A sheet of glass is placed in the mahogany box which is then closed. A ball bearing is placed on the top of the glass and it then magically sinks slowly through the glass and falls out of the bottom of the box. Everything may be examined. This Davenports item is stamped with a demon head trademark on the inside of the lid. The trick was sold complete with a felt lined storage box. Also illustrated is a Davenport advertisement that makes it clear the firm was not pleased about what they considered to be American ‘rip offs’. The effect and secret is described on page 164 of ‘Further Classic Magic with Apparatus’ by Robert J. Albo.
These high quality wands were made specially for Davenports. They are stamped DEMON to signify that are are the proper Davenports product.
The magician searches for a match, but when the matchbox is opened there are no matches in it. A magic wave and when the box is next opened there are some matches inside. Examination of the lid of the box reveals the initials LD and the Davenport demon head trademark.
The pack was specially commissioned by Davenports to commemorate their Centenary 1898 – 1998. This version of the Davenport demon trademark had been drawn by Ali Bongo. The cards were manufactured by Carta Mundi in Belgium.
This note could never be confused with a one dollar bill. The Davenport demon trademark is prominently displayed and the number of the note is LD 01898 – the year Lewis Davenport started his magic business.
The six clocks have been designed so that they may be produced from a small space, such as a gentleman’s hat. Note that each clock face has on it a Davenport Demon head close to the 6 o’clock hour.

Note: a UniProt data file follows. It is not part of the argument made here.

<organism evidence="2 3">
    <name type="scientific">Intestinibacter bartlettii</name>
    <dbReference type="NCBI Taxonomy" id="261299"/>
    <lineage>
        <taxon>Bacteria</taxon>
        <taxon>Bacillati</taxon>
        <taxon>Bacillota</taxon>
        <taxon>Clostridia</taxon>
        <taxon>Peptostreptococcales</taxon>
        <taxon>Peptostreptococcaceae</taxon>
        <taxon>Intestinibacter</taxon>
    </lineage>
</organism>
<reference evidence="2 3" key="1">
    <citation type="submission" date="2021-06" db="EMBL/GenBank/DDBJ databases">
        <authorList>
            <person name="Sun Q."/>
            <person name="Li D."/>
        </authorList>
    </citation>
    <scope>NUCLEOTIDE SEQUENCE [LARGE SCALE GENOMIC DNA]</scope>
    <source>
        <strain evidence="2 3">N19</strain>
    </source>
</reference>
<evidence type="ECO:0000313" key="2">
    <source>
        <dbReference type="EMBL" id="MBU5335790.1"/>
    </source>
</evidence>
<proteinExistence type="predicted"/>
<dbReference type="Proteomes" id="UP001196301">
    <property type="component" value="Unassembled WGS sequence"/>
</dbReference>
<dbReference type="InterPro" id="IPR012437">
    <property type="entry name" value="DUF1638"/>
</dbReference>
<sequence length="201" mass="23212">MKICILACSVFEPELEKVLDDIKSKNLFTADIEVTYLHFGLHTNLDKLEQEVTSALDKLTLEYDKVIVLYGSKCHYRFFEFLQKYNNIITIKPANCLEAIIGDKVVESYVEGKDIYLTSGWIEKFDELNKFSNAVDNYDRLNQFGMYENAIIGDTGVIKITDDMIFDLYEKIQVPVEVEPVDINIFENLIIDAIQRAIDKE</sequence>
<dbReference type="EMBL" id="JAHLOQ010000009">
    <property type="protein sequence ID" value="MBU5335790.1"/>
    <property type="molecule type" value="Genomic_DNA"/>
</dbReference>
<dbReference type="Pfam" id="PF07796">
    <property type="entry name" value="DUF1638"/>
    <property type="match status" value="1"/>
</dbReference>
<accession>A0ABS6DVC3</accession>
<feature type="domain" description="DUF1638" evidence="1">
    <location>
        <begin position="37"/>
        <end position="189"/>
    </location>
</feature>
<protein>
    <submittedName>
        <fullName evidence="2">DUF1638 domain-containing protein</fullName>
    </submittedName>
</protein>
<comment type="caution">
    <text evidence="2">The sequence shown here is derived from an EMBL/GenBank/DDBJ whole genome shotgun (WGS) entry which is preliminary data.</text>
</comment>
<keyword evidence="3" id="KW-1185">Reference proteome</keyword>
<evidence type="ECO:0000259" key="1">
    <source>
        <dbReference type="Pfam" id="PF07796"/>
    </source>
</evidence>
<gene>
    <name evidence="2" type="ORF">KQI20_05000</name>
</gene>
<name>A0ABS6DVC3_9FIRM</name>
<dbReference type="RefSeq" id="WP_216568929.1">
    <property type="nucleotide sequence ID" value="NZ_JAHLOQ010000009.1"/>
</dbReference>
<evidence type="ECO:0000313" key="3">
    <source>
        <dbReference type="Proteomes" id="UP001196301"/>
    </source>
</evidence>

The magician places the end of a length of rope into the vase. Once the magic word is spoken the vase hangs on the rope in defiance of gravity. The magician can even swing the vase around on the end of the rope. Rope and vase may be examined by the audience. Note that the Davenport demon trademark is on the base of the vase.
The effect is the magical production of a huge display of flags. Davenports sold this trick in the 1930s based on the method used by Stanley Collins. A Davenport advertisement includes: ‘In producing this wonderful effect, we have discarded the old iron flag sprays that we had on the market many years ago and now introduce our special Demon featherweight aluminium flag sprays. Beautifully made. None genuine without the Demon Trade mark.’ It is known that Jon Martin, the famous magical mechanic, produced some aluminium flag sprays for Davenports. There are three sprays of flags which fit together to produce the overall effect, the largest spray being at the bottom. The illustration is from a Davenports catalogue.
Some relate to magic or magicians. For example De Vere, and there are three versions of The T. Nelson Downs Palming Coin: one version has no word under the wrist, another has the word FOREIGN in that position, and the third has the word DEMON there.
Davenports commissioned these ordinary pencils from an overseas supplier.